Kate Mackenzie Passive oil investors, rising crude, and a shaky economic recovery

It could be a bad combination. Olivier Jakob of Petromatrix points out that one of the key factors keeping investors in crude futures – namely, rising prices – could turn out to be a problem if a couple of other recent themes continue – namely, the return of the Brent premium over WTI, combined with a strengthening dollar.

Rising crude prices, he writes, mean that passive funds tracking indices such as US Oil and GSCI continue to attract investors, adding:

The growing problem however is that the continued buying into oil commodities is still done despite the rise of the Dollar Index and on top of it with Brent at a premium to WTI this is starting to make life more difficult for the non-USD economies that are supposed to fuel the oil demand recovery.

And some example of those economies are:

Yesterday, it was Taxi drivers in Lebanon that were blocking the cities in protest of high fuel prices, early this week it was Taxi drivers in South Africa doing the same. Last week Taxi and truck drivers went on strike in Ivory Coast over high fuel prices and the government was forced to lower prices after the Cocoa exports were put at threat. Next week (April 27th) it is the turn of India to organize mass protests against the fuel prices in an effort to force the government to reverse the price increases.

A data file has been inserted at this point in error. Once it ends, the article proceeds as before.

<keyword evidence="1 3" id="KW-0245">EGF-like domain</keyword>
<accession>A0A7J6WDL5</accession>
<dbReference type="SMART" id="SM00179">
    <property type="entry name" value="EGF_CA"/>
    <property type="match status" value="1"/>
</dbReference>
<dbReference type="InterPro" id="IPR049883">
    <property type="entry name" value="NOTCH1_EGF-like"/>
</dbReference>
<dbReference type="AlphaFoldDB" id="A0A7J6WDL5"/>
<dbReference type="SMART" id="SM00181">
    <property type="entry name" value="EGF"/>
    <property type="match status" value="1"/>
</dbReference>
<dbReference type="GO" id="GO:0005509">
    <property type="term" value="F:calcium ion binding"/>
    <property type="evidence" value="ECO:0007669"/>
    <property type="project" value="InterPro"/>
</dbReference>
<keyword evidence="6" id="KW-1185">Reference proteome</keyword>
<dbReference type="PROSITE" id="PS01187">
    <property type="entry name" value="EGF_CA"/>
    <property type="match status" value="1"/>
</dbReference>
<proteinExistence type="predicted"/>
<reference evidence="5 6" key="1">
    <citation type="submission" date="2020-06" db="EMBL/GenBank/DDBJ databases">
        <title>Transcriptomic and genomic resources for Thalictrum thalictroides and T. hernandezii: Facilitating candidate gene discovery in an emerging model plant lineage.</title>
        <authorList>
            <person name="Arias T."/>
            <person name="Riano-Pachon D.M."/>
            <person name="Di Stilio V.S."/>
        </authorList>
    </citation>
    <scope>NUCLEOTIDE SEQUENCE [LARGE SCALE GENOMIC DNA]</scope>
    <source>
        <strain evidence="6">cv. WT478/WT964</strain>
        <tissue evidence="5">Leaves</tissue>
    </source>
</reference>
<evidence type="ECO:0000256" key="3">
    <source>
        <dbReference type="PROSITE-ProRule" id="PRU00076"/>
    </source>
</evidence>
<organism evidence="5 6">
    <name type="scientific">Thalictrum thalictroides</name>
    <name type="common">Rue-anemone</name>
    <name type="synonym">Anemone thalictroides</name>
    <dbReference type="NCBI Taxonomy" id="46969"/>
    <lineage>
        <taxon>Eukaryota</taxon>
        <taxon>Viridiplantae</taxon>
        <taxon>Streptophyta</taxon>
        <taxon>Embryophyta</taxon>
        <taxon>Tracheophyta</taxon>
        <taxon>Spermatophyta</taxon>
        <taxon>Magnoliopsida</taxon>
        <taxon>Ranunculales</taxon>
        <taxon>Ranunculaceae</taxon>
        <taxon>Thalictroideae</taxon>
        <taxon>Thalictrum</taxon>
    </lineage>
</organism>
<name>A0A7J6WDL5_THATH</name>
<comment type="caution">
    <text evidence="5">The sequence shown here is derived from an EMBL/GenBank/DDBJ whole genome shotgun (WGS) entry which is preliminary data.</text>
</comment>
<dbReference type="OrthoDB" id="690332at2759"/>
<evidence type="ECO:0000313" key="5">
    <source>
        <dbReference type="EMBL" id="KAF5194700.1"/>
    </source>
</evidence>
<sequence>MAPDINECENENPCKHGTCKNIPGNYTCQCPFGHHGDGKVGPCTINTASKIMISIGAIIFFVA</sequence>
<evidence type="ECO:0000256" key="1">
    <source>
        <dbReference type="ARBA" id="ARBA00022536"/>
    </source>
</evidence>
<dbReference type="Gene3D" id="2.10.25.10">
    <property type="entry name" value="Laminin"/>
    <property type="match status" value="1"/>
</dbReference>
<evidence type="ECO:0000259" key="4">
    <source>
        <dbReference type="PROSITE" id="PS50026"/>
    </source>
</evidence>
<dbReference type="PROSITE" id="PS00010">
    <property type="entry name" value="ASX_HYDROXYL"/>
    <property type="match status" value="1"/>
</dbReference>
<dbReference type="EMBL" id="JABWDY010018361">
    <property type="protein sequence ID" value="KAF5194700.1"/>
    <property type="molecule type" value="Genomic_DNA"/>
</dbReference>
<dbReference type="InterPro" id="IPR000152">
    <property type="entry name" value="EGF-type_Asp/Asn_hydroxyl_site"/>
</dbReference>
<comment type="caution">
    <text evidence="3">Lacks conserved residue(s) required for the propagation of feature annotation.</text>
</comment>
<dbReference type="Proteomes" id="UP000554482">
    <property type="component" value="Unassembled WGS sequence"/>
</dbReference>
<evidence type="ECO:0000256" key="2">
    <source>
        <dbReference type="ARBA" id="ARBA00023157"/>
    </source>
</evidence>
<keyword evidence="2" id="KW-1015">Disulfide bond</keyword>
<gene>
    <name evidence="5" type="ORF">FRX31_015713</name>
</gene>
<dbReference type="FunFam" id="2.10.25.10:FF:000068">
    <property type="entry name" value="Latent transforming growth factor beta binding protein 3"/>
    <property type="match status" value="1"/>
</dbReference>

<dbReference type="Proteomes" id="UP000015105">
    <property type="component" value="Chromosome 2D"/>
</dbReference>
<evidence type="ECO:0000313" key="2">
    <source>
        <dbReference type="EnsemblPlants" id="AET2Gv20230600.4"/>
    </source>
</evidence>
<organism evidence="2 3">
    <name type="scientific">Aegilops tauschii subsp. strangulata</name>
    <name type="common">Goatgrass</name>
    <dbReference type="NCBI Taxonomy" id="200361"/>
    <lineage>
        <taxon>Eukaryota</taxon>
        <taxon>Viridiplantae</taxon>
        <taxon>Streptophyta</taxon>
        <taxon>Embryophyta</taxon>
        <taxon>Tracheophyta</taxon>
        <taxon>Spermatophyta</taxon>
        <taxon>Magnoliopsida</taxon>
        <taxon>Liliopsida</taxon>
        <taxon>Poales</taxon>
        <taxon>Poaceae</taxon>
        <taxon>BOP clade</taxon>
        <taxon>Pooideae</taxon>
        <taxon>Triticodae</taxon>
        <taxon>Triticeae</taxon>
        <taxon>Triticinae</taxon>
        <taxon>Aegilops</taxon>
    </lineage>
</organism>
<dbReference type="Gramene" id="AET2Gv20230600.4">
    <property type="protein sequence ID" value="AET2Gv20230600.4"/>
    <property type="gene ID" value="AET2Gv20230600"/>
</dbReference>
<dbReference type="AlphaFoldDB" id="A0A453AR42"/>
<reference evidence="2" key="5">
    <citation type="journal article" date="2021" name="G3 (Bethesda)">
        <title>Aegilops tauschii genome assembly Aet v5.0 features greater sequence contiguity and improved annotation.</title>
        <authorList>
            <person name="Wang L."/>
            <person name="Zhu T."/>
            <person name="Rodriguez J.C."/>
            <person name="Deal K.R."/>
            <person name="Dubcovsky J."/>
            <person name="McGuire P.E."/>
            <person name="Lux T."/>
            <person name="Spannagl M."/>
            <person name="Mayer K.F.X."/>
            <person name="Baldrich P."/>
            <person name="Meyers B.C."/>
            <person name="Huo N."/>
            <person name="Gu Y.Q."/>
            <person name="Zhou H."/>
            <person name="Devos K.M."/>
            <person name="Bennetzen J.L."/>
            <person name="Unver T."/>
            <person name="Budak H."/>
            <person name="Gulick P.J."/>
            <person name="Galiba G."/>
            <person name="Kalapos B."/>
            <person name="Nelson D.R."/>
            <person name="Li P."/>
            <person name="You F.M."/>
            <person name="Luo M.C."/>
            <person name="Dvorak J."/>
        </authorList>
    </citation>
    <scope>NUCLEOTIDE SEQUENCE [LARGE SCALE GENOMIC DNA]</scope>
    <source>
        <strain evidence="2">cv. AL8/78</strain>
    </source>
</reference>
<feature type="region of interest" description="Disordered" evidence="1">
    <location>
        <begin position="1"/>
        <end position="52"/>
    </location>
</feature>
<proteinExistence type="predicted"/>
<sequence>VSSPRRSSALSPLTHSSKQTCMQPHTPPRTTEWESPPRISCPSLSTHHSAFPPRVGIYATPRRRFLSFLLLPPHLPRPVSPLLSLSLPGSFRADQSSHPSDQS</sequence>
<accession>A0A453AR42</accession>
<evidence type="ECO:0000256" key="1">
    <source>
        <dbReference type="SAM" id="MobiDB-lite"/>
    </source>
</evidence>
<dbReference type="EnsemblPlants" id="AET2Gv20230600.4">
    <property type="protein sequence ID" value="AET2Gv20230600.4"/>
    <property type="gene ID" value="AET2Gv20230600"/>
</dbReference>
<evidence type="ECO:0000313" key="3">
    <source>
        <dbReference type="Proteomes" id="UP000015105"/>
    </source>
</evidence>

He finishes with a warning:

Buying WTI on the S&P500 correlation has been a winning trade so far this year and some asset managers will still have faith in that theme but the widening contango is a growing cost to a pure correlation trade, while the rising Dollar is a growing risk to the oil demand growth in non-USD economies.

Best watch out for that.

Related links:

Opec quiet on $80 oil - FT Energy Source
IEA joins chorus of worry over high oil prices - FT Energy Source